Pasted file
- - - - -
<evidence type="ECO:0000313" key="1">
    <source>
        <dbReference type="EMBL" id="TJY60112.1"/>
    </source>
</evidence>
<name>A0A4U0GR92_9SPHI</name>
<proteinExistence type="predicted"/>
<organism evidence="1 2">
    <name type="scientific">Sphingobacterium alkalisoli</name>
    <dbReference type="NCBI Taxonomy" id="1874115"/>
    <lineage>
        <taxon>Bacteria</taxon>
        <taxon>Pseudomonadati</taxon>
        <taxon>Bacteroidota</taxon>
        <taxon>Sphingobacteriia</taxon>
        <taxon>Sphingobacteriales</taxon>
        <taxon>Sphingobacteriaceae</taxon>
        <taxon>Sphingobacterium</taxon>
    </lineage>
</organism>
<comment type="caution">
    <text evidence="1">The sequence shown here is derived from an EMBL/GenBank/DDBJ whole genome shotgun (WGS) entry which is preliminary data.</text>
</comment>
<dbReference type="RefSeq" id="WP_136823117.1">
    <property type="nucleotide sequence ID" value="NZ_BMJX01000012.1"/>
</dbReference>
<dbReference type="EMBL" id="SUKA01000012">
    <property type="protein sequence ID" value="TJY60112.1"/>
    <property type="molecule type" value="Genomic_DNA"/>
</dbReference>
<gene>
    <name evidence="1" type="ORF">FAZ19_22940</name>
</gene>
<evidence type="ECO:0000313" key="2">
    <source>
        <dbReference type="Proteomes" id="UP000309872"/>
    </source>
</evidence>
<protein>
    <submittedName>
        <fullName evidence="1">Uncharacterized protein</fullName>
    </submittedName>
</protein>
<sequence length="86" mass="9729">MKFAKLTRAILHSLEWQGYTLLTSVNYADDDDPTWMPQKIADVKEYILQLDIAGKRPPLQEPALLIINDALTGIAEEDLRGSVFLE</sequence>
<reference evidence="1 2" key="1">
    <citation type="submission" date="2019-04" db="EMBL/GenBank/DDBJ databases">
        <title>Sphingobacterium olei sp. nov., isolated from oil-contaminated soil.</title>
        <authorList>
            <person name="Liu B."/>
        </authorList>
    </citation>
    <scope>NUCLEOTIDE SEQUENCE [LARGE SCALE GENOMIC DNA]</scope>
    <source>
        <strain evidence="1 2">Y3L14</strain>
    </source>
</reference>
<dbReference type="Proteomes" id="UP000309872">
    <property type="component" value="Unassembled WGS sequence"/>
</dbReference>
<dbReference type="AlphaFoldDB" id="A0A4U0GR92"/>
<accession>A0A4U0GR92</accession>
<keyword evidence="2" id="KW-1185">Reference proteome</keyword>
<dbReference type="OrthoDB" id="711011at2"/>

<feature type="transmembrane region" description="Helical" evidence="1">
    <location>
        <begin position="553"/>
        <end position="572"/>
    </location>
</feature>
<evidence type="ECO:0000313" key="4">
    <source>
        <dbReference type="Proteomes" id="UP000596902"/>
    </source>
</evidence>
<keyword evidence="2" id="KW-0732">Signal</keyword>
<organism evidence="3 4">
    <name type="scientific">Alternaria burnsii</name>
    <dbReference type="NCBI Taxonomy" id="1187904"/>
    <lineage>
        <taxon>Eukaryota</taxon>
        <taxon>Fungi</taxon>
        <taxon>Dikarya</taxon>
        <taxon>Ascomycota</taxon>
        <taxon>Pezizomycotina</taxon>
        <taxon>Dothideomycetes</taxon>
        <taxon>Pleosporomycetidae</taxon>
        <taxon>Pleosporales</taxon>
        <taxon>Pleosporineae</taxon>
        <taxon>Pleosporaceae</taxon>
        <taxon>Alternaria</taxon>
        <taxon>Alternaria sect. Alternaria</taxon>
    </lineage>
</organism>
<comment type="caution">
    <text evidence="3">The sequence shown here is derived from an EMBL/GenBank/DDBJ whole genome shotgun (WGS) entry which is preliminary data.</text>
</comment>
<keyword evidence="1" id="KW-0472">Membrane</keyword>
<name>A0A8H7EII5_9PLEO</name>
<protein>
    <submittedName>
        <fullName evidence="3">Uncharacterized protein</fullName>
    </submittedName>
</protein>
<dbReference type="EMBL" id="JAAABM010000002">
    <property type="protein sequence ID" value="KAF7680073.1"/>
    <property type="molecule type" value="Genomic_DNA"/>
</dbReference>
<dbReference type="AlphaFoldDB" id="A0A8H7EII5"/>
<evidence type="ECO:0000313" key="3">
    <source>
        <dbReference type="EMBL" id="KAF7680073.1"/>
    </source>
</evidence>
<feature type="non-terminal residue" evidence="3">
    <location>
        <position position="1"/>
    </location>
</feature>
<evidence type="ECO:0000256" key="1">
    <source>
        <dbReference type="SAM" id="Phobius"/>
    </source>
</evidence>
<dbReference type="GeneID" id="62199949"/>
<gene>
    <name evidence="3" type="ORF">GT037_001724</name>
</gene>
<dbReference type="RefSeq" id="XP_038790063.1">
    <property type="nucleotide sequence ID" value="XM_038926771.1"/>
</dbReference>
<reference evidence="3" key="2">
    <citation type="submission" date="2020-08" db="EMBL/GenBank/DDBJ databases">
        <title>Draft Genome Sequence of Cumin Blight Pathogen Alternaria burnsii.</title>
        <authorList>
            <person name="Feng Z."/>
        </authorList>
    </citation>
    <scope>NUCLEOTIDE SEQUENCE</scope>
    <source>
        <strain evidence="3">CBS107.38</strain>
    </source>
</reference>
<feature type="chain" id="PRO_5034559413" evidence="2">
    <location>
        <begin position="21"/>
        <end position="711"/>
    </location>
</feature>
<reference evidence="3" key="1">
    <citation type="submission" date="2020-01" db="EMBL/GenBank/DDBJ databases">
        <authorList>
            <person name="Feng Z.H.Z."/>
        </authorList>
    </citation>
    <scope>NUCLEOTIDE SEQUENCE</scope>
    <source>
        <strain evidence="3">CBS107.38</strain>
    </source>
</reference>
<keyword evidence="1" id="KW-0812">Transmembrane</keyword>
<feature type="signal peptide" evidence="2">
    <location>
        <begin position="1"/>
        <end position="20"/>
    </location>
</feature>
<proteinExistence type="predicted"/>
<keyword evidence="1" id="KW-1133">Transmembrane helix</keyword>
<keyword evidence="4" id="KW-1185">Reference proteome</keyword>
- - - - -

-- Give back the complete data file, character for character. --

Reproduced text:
<evidence type="ECO:0000313" key="1">
    <source>
        <dbReference type="EMBL" id="TJY60112.1"/>
    </source>
</evidence>
<name>A0A4U0GR92_9SPHI</name>
<proteinExistence type="predicted"/>
<organism evidence="1 2">
    <name type="scientific">Sphingobacterium alkalisoli</name>
    <dbReference type="NCBI Taxonomy" id="1874115"/>
    <lineage>
        <taxon>Bacteria</taxon>
        <taxon>Pseudomonadati</taxon>
        <taxon>Bacteroidota</taxon>
        <taxon>Sphingobacteriia</taxon>
        <taxon>Sphingobacteriales</taxon>
        <taxon>Sphingobacteriaceae</taxon>
        <taxon>Sphingobacterium</taxon>
    </lineage>
</organism>
<comment type="caution">
    <text evidence="1">The sequence shown here is derived from an EMBL/GenBank/DDBJ whole genome shotgun (WGS) entry which is preliminary data.</text>
</comment>
<dbReference type="RefSeq" id="WP_136823117.1">
    <property type="nucleotide sequence ID" value="NZ_BMJX01000012.1"/>
</dbReference>
<dbReference type="EMBL" id="SUKA01000012">
    <property type="protein sequence ID" value="TJY60112.1"/>
    <property type="molecule type" value="Genomic_DNA"/>
</dbReference>
<gene>
    <name evidence="1" type="ORF">FAZ19_22940</name>
</gene>
<evidence type="ECO:0000313" key="2">
    <source>
        <dbReference type="Proteomes" id="UP000309872"/>
    </source>
</evidence>
<protein>
    <submittedName>
        <fullName evidence="1">Uncharacterized protein</fullName>
    </submittedName>
</protein>
<sequence length="86" mass="9729">MKFAKLTRAILHSLEWQGYTLLTSVNYADDDDPTWMPQKIADVKEYILQLDIAGKRPPLQEPALLIINDALTGIAEEDLRGSVFLE</sequence>
<reference evidence="1 2" key="1">
    <citation type="submission" date="2019-04" db="EMBL/GenBank/DDBJ databases">
        <title>Sphingobacterium olei sp. nov., isolated from oil-contaminated soil.</title>
        <authorList>
            <person name="Liu B."/>
        </authorList>
    </citation>
    <scope>NUCLEOTIDE SEQUENCE [LARGE SCALE GENOMIC DNA]</scope>
    <source>
        <strain evidence="1 2">Y3L14</strain>
    </source>
</reference>
<dbReference type="Proteomes" id="UP000309872">
    <property type="component" value="Unassembled WGS sequence"/>
</dbReference>
<dbReference type="AlphaFoldDB" id="A0A4U0GR92"/>
<accession>A0A4U0GR92</accession>
<keyword evidence="2" id="KW-1185">Reference proteome</keyword>
<dbReference type="OrthoDB" id="711011at2"/>

<feature type="transmembrane region" description="Helical" evidence="1">
    <location>
        <begin position="553"/>
        <end position="572"/>
    </location>
</feature>
<evidence type="ECO:0000313" key="4">
    <source>
        <dbReference type="Proteomes" id="UP000596902"/>
    </source>
</evidence>
<keyword evidence="2" id="KW-0732">Signal</keyword>
<organism evidence="3 4">
    <name type="scientific">Alternaria burnsii</name>
    <dbReference type="NCBI Taxonomy" id="1187904"/>
    <lineage>
        <taxon>Eukaryota</taxon>
        <taxon>Fungi</taxon>
        <taxon>Dikarya</taxon>
        <taxon>Ascomycota</taxon>
        <taxon>Pezizomycotina</taxon>
        <taxon>Dothideomycetes</taxon>
        <taxon>Pleosporomycetidae</taxon>
        <taxon>Pleosporales</taxon>
        <taxon>Pleosporineae</taxon>
        <taxon>Pleosporaceae</taxon>
        <taxon>Alternaria</taxon>
        <taxon>Alternaria sect. Alternaria</taxon>
    </lineage>
</organism>
<comment type="caution">
    <text evidence="3">The sequence shown here is derived from an EMBL/GenBank/DDBJ whole genome shotgun (WGS) entry which is preliminary data.</text>
</comment>
<keyword evidence="1" id="KW-0472">Membrane</keyword>
<name>A0A8H7EII5_9PLEO</name>
<protein>
    <submittedName>
        <fullName evidence="3">Uncharacterized protein</fullName>
    </submittedName>
</protein>
<dbReference type="EMBL" id="JAAABM010000002">
    <property type="protein sequence ID" value="KAF7680073.1"/>
    <property type="molecule type" value="Genomic_DNA"/>
</dbReference>
<dbReference type="AlphaFoldDB" id="A0A8H7EII5"/>
<evidence type="ECO:0000313" key="3">
    <source>
        <dbReference type="EMBL" id="KAF7680073.1"/>
    </source>
</evidence>
<feature type="non-terminal residue" evidence="3">
    <location>
        <position position="1"/>
    </location>
</feature>
<evidence type="ECO:0000256" key="1">
    <source>
        <dbReference type="SAM" id="Phobius"/>
    </source>
</evidence>
<dbReference type="GeneID" id="62199949"/>
<gene>
    <name evidence="3" type="ORF">GT037_001724</name>
</gene>
<dbReference type="RefSeq" id="XP_038790063.1">
    <property type="nucleotide sequence ID" value="XM_038926771.1"/>
</dbReference>
<reference evidence="3" key="2">
    <citation type="submission" date="2020-08" db="EMBL/GenBank/DDBJ databases">
        <title>Draft Genome Sequence of Cumin Blight Pathogen Alternaria burnsii.</title>
        <authorList>
            <person name="Feng Z."/>
        </authorList>
    </citation>
    <scope>NUCLEOTIDE SEQUENCE</scope>
    <source>
        <strain evidence="3">CBS107.38</strain>
    </source>
</reference>
<feature type="chain" id="PRO_5034559413" evidence="2">
    <location>
        <begin position="21"/>
        <end position="711"/>
    </location>
</feature>
<reference evidence="3" key="1">
    <citation type="submission" date="2020-01" db="EMBL/GenBank/DDBJ databases">
        <authorList>
            <person name="Feng Z.H.Z."/>
        </authorList>
    </citation>
    <scope>NUCLEOTIDE SEQUENCE</scope>
    <source>
        <strain evidence="3">CBS107.38</strain>
    </source>
</reference>
<keyword evidence="1" id="KW-0812">Transmembrane</keyword>
<feature type="signal peptide" evidence="2">
    <location>
        <begin position="1"/>
        <end position="20"/>
    </location>
</feature>
<proteinExistence type="predicted"/>
<keyword evidence="1" id="KW-1133">Transmembrane helix</keyword>
<keyword evidence="4" id="KW-1185">Reference proteome</keyword>